Meanwhile, back on Mars, Alex pays a visit to see Bobbie at her apartment. She knows she's been a bad friend, so she apologizes and lets him in, so to speak, on the bigger picture. She shows him the sizeable arms cache she's been collecting and shares the information she's gathered up till now. She tells him that even the police are in on it and basically Chrisjen Avasarala (Shohreh Aghdashloo) — who is funding her — is the only one she knows for sure isn't in on this. However, someone high up is involved. Alex notices a man named MCRN Admiral Emil Sauveterre is on the list and tells Bobbie it has to be a mistake since he's a decorated officer that he actually served with. However, Bobbie tells him that this guy was actually her entry into the black market, so something is a foot. Sauveterre is currently a senior lecturer at the War College, so Alex makes plans to pay him a visit.
Back in Baltimore, Amos sits in the shadows and patiently watches dealers at work on the street. When he spots his opportunity, he walks up to one and asks if this "is Erich's corner." The seller reacts badly to this stranger poking his nose in where it doesn't belong and gestures toward the gun he has stashed in his pants. In the blink of an eye, Amos disarms and pistol-whips him. "I understand you're just doing your job," Amos says. "But I need a friend who will take a message to Erich for me. Do you want to be my friend?" He asks. "Tell Erich Amos Burton wants to talk."
He's escorted to what looks like a particularly run-down part of town and taken up into a beautiful, luxurious living and office space that overlooks the whole city. There are paintings on the wall, sculptures on shelves and vintage motorcycles that must be very valuable antiques in the 24th century. We hear the voice of the man we presume to be Erich. "Amos Burton wants to talk. That's weird, right? Everyone knows Amos Burton's been dead for, what, a couple of decades? Long enough that no one's even asking who killed him anymore."
So we have a big clue to how murky his past life might have been. Erich (Jacob Mundell) doesn't react well to seeing Amos again and during the tense exchange we learn that he killed the original crime lord named Amos Burton, when he was meant to be killing Erich, then took his name. As way of thanks, Erich made sure Lydia was supported after Timothy-now-Amos left Earth, but now he wants to know why he's back. Amos explains that he hasn't returned to the Baltimore underworld and is therefore not a threat; he tells Erich of Charles and asks that he can continue to live in the apartment. They share a drink and part ways amiably, but Erich tells Amos that if he returns to Baltimore again, he will kill him.
It's a simple, elegant scene that despite giving us new snippets of info about his backstory leaves us hungry to know even more about our favorite character, Amos.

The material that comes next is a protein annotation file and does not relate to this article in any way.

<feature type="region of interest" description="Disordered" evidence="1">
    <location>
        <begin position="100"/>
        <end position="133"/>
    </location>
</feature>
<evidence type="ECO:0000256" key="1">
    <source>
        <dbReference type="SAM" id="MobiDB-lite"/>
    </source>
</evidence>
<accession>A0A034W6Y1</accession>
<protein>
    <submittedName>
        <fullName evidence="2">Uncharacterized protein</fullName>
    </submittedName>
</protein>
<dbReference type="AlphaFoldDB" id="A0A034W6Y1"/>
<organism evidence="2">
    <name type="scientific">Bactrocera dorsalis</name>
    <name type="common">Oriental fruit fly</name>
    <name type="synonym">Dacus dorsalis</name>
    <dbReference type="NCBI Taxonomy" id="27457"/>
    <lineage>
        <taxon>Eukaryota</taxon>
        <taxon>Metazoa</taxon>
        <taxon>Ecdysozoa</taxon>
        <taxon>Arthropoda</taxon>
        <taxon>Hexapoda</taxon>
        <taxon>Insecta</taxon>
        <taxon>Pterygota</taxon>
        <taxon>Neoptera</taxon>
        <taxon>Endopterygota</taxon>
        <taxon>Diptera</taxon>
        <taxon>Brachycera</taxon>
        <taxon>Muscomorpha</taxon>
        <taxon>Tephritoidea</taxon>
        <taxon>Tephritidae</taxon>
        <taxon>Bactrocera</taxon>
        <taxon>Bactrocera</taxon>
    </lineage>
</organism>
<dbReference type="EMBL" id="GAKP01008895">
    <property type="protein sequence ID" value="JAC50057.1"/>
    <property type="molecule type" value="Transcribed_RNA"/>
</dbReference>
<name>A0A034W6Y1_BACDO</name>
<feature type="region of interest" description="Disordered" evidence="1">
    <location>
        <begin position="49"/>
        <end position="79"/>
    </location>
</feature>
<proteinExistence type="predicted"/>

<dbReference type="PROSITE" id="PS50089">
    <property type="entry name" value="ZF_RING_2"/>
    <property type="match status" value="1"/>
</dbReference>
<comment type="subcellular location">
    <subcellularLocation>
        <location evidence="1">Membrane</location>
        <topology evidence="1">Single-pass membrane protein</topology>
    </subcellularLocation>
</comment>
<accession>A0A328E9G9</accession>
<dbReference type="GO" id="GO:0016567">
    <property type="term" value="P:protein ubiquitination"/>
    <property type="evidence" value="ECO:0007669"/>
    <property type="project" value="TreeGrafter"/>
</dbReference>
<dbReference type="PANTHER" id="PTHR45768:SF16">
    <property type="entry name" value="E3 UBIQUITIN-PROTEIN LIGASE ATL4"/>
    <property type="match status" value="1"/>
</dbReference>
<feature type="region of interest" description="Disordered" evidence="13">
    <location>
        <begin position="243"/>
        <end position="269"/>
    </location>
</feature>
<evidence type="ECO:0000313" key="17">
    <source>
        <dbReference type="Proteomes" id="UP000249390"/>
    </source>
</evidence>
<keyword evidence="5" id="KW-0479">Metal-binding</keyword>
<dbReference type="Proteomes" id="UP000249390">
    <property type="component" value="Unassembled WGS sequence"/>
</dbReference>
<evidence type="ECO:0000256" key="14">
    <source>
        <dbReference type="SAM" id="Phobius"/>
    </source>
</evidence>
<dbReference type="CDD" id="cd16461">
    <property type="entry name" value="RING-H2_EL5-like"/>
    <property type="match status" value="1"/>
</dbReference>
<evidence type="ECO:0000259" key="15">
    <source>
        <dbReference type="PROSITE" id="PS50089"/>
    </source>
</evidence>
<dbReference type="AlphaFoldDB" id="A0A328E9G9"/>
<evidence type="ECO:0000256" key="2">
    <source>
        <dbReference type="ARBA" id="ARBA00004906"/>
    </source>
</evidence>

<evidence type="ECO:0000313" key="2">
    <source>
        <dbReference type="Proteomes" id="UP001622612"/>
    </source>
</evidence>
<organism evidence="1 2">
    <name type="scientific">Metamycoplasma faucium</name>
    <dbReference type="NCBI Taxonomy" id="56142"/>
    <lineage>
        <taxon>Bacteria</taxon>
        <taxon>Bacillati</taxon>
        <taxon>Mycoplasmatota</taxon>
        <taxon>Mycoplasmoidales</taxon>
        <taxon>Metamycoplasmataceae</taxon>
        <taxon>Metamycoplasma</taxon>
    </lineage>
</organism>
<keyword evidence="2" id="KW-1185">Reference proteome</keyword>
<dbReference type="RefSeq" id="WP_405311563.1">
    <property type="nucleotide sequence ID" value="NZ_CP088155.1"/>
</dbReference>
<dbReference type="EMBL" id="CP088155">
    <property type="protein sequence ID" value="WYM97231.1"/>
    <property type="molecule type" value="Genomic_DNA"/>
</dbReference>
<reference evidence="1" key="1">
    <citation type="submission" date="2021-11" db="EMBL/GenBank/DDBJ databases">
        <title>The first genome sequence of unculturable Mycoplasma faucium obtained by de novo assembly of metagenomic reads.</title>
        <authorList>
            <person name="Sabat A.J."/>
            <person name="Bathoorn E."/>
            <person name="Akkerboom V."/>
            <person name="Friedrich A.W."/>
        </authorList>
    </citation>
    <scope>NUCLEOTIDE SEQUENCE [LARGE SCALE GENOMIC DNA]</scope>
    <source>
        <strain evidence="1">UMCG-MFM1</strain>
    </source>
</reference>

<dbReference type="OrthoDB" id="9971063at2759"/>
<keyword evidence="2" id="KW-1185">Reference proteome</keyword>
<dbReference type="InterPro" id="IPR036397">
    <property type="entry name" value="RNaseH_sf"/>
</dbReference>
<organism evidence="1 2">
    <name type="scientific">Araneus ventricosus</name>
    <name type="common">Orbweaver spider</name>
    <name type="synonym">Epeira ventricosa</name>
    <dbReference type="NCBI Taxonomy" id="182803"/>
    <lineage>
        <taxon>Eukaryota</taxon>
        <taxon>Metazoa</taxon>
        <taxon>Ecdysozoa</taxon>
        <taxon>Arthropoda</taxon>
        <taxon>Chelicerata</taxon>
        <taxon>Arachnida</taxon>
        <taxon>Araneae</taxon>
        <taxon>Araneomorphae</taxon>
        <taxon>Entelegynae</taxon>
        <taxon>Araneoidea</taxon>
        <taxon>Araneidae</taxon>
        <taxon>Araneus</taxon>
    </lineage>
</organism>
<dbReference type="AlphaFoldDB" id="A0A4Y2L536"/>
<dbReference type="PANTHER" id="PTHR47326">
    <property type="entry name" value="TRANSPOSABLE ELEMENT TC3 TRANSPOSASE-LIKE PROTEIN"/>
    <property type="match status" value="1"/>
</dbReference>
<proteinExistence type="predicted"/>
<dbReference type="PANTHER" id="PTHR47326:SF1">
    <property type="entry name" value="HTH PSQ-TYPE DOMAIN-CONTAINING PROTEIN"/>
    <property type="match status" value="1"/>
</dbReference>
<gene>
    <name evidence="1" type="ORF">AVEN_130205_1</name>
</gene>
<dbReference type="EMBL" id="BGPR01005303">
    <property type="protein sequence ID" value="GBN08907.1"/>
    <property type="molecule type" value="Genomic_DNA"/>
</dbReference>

On Tycho, Johnson, Holden and Bull, the Tycho Chief of Ops (José Zúñiga) are looking into the disappearance of Stuart. It seems the blood Holden found was hers and the hotel security camera footage has been deleted. But since Johnson closed down every port, she must still be on the station, dead or alive. Stuart's phone starts bleeping and they can see through that cool, camera eye mod she has that's in being held captive in what looks like a cargo hold or a shipping container. Inside the container itself, Stuart tries to force open the locked doors and inadvertently breaks the airtight seal causing the precious oxygen inside to leak out into the vacuum of the giant Tycho container docks.
Holden and Bull venture out in environment suits as Johnson searches from his workstation for signs of a thermal signature. All the while, Stuart's precious air supply is dwindling. The clock is ticking and they've wasted valuable time breaching a container full of agricultural supplies instead. Finally, as we watch Stuart slip into unconsciousness, Holden and Bull cut into the right container this time and save her life.
Alex goes to catch a lecture at the Martian War College by Sauveterre. However, his efforts to introduce himself after the admiral has finished giving his lesson do not go well. Still a little shell-shocked, he's approached by Lieutenant Emily Babbage (Lara Jean Chorostecki) who flatterers Alex instead and — as we find out — has been instructed to do so by Sauveterre in order to learn why he's there to begin with.
For the first time in the TV show, we see Ashanti (Nazneen Contractor), Avasarala's daughter. The two meet to say goodbye as Ashanti is soon returning to Earth. She asks her mother to join her, but Avasarala says there still much to do on Luna. The purpose of this brief scene is to reinforce how committed Avasarala is, especially given a) what she suspects and b) the information she is gathering independently of any official channel; the work Bobbie is doing, for example. Afterwards, Avasarala is on a conference call with several heads of Earth government, where she attempts to raise concerns with the destruction of the UNS Hasami, however, since she has no concrete evidence, the (relatively) newly appointed UN Secretary General Nancy Gao (Lily Gao) dismisses them.
Finally, at the end of this truly epic episode, we realize that the mother and child that we've seen Amos watching from a distance and numerous points throughout his visit to Baltimore have in fact been a memory of him, with a woman that we can deduce is Lydia (Stacey Roca). We learn that she was tough but fair on young Amos — or Timothy as he would've been back then. With blood on his face, he sits and looks out over the water with her who praises him for what sounds like having the mental strength to not escalate a fight into a worse situation. It all makes sense when we think back to the conversation he had with Charles and even Erich and it tantalizes of what's to come in future episodes.
Finally, Amos calls Avasarala and says he's going to need her help seeing just one more person on Earth while he's there and then he's gone, never to return, ever.
This is just the second episode of this season and already it's lightyears ahead of any other sci-fi currently on television. We cannot say enough how good this show is. Sure, you can gorge on a great big bucket of popcorn and enjoy "The Mandalorian" for a breathtaking blaster fight served with a side of nostalgia, but when you want your mind blown, watch "The Expanse."
The first four episodes of Season 5 of "The Expanse" are also now available to watch now on Amazon Prime (opens in new tab), along with Seasons 1 to 4.
Follow Scott Snowden on Twitter @LorumIpsum. Follow us on Twitter @Spacedotcom and on Facebook.